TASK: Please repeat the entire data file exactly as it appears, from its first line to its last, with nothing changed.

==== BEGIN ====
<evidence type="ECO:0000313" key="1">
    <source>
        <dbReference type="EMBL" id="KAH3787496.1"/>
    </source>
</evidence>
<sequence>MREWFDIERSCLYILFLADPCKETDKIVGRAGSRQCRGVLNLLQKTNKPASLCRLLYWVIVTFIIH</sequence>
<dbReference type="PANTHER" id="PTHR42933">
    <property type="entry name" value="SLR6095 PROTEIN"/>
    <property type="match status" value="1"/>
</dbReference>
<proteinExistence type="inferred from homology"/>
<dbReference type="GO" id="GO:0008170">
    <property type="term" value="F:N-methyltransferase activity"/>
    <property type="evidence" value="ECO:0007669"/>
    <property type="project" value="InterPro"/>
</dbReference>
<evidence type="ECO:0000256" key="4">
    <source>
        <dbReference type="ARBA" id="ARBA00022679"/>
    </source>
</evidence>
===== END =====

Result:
<evidence type="ECO:0000313" key="1">
    <source>
        <dbReference type="EMBL" id="KAH3787496.1"/>
    </source>
</evidence>
<sequence>MREWFDIERSCLYILFLADPCKETDKIVGRAGSRQCRGVLNLLQKTNKPASLCRLLYWVIVTFIIH</sequence>
<dbReference type="PANTHER" id="PTHR42933">
    <property type="entry name" value="SLR6095 PROTEIN"/>
    <property type="match status" value="1"/>
</dbReference>
<proteinExistence type="inferred from homology"/>
<dbReference type="GO" id="GO:0008170">
    <property type="term" value="F:N-methyltransferase activity"/>
    <property type="evidence" value="ECO:0007669"/>
    <property type="project" value="InterPro"/>
</dbReference>
<evidence type="ECO:0000256" key="4">
    <source>
        <dbReference type="ARBA" id="ARBA00022679"/>
    </source>
</evidence>